GMC president Professor Sir Graeme Catto revealed that the scheme would be introduced in 2008 in the PCOs that had the most information on the clinicians at work in the area.
Reporting on the progress of revalidation, the GMC recommended it should be more 'inter-ventionist' where trusts' information on doctors is 'weak or non-existent'.
Colleague and patient questionnaires will be developed to revalidate in such areas.
The revalidation scheme was originally intended to be rolled out sequentially, allocating doctors with a random number to spread the workload out.
The GMC has now agreed to 'start revalidation where local systems of appraisal and clinical governance are developed'.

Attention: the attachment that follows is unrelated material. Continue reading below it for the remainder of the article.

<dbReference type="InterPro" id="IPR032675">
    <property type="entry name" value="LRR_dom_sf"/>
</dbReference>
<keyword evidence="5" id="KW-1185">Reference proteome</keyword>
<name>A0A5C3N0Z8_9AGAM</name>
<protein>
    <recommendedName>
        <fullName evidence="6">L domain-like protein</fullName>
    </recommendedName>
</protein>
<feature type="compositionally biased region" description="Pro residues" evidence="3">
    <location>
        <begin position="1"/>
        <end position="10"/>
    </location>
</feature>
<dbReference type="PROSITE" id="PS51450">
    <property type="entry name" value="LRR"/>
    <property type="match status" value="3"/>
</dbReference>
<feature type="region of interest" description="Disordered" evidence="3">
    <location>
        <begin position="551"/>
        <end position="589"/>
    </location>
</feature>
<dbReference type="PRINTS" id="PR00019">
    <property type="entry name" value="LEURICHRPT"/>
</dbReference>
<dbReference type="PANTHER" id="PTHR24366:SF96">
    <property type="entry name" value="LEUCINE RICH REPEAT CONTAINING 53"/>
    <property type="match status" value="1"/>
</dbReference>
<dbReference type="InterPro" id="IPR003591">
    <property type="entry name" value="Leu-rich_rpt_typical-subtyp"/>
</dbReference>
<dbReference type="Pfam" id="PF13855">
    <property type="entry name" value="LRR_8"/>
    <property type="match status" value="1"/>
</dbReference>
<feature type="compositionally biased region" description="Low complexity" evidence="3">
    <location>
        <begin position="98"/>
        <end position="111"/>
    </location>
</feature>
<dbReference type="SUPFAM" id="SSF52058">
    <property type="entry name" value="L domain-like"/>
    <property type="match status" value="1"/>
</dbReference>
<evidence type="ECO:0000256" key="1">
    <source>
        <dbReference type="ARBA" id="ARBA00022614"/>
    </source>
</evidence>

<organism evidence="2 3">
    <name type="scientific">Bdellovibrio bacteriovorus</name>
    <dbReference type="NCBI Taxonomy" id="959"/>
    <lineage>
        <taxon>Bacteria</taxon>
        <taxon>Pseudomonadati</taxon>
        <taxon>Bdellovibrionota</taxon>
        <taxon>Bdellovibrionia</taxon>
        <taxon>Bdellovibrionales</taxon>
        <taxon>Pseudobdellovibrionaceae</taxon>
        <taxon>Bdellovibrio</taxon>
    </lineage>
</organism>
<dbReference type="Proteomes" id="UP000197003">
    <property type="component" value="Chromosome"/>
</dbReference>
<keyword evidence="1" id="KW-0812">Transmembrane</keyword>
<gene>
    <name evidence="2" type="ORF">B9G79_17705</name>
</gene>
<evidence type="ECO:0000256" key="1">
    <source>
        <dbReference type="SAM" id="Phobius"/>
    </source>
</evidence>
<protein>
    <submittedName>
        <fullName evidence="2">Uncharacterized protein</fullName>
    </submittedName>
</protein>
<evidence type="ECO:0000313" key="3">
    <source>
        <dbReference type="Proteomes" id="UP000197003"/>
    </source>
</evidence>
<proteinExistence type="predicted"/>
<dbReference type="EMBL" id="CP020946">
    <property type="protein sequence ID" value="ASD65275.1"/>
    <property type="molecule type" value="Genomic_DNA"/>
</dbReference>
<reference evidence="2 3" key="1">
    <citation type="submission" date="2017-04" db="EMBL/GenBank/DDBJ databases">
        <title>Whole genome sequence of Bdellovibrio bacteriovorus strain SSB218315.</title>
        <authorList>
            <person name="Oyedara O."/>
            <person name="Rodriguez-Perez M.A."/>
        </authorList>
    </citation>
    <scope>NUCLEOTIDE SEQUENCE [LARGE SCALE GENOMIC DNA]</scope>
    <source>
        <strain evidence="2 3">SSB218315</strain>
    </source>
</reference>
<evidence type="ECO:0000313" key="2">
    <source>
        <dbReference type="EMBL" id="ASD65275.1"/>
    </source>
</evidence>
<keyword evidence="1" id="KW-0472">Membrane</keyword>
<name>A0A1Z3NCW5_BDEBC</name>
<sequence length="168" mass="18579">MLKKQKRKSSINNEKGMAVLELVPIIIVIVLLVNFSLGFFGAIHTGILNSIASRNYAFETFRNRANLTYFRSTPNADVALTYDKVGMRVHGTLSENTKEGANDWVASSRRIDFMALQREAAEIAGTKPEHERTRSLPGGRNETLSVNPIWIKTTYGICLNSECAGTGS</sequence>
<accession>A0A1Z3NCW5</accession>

Sir Graeme said: 'Some trusts have got systems of robust clinical governance set up. Information about individual practitioners may be more readily available. We will identify these areas and introduce relicensing and revalidation.'
Meanwhile, GPC deputy chairman Dr Richard Vautrey was sceptical of the plan, saying that it might not be workable for a whole area to license at once.
'It depends on the finalised arrangement. It's common sense to stagger it, but I suppose most people realise their time will come eventually,' he said.
The GMC is aiming to begin issuing licences by the end of 2008.
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